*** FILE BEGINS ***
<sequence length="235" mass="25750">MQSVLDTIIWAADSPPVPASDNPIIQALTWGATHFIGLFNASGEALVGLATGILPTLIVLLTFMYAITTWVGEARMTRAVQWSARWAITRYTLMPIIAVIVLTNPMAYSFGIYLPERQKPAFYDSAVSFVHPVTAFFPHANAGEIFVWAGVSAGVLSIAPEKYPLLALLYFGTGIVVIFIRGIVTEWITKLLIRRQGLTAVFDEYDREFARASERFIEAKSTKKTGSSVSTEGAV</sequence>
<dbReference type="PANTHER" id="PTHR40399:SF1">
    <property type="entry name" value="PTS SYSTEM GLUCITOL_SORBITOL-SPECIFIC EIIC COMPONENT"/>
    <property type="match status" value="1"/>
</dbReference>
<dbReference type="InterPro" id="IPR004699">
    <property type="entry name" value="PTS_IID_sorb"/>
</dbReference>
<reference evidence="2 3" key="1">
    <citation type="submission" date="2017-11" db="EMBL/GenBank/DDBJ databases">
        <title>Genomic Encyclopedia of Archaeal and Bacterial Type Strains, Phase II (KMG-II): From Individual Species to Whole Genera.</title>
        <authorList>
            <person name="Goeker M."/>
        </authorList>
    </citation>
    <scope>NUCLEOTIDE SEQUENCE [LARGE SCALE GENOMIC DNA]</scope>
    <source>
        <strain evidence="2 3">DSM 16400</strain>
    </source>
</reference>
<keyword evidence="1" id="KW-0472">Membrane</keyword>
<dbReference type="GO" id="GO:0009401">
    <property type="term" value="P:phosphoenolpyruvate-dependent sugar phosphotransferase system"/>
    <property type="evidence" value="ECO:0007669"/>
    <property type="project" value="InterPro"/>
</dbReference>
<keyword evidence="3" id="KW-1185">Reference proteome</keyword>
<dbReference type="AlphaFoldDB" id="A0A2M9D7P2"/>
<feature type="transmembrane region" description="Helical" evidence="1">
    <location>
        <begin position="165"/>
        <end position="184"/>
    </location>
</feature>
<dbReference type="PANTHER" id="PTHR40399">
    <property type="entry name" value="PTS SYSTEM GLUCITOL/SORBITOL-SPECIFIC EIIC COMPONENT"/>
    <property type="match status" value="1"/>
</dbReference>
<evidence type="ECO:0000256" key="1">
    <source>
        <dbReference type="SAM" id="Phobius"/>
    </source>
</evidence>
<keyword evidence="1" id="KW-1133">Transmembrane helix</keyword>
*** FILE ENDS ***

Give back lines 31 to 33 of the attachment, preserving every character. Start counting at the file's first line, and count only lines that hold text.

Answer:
        <begin position="165"/>
        <end position="184"/>
    </location>